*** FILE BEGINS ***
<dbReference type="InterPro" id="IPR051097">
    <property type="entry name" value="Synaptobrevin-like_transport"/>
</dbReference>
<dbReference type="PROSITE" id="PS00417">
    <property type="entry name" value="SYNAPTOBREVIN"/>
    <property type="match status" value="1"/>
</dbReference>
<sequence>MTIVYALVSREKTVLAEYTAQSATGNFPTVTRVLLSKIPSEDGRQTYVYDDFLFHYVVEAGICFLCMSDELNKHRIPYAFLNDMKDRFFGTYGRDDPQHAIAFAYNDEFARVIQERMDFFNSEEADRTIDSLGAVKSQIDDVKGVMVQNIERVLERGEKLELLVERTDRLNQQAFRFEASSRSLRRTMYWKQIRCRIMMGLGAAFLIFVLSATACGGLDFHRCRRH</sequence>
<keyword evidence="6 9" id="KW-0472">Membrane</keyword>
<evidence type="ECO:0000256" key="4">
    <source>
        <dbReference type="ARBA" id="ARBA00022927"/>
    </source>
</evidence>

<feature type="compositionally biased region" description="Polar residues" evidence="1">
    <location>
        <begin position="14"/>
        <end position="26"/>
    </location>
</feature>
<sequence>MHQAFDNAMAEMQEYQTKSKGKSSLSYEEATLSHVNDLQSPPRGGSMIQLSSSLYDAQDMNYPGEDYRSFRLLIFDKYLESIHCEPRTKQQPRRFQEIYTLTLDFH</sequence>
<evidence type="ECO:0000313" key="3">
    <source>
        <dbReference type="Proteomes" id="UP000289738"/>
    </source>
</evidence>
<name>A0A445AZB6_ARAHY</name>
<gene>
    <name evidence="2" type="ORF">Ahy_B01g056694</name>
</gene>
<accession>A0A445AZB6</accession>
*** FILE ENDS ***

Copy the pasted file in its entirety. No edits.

<dbReference type="InterPro" id="IPR051097">
    <property type="entry name" value="Synaptobrevin-like_transport"/>
</dbReference>
<dbReference type="PROSITE" id="PS00417">
    <property type="entry name" value="SYNAPTOBREVIN"/>
    <property type="match status" value="1"/>
</dbReference>
<sequence>MTIVYALVSREKTVLAEYTAQSATGNFPTVTRVLLSKIPSEDGRQTYVYDDFLFHYVVEAGICFLCMSDELNKHRIPYAFLNDMKDRFFGTYGRDDPQHAIAFAYNDEFARVIQERMDFFNSEEADRTIDSLGAVKSQIDDVKGVMVQNIERVLERGEKLELLVERTDRLNQQAFRFEASSRSLRRTMYWKQIRCRIMMGLGAAFLIFVLSATACGGLDFHRCRRH</sequence>
<keyword evidence="6 9" id="KW-0472">Membrane</keyword>
<evidence type="ECO:0000256" key="4">
    <source>
        <dbReference type="ARBA" id="ARBA00022927"/>
    </source>
</evidence>

<feature type="compositionally biased region" description="Polar residues" evidence="1">
    <location>
        <begin position="14"/>
        <end position="26"/>
    </location>
</feature>
<sequence>MHQAFDNAMAEMQEYQTKSKGKSSLSYEEATLSHVNDLQSPPRGGSMIQLSSSLYDAQDMNYPGEDYRSFRLLIFDKYLESIHCEPRTKQQPRRFQEIYTLTLDFH</sequence>
<evidence type="ECO:0000313" key="3">
    <source>
        <dbReference type="Proteomes" id="UP000289738"/>
    </source>
</evidence>
<name>A0A445AZB6_ARAHY</name>
<gene>
    <name evidence="2" type="ORF">Ahy_B01g056694</name>
</gene>
<accession>A0A445AZB6</accession>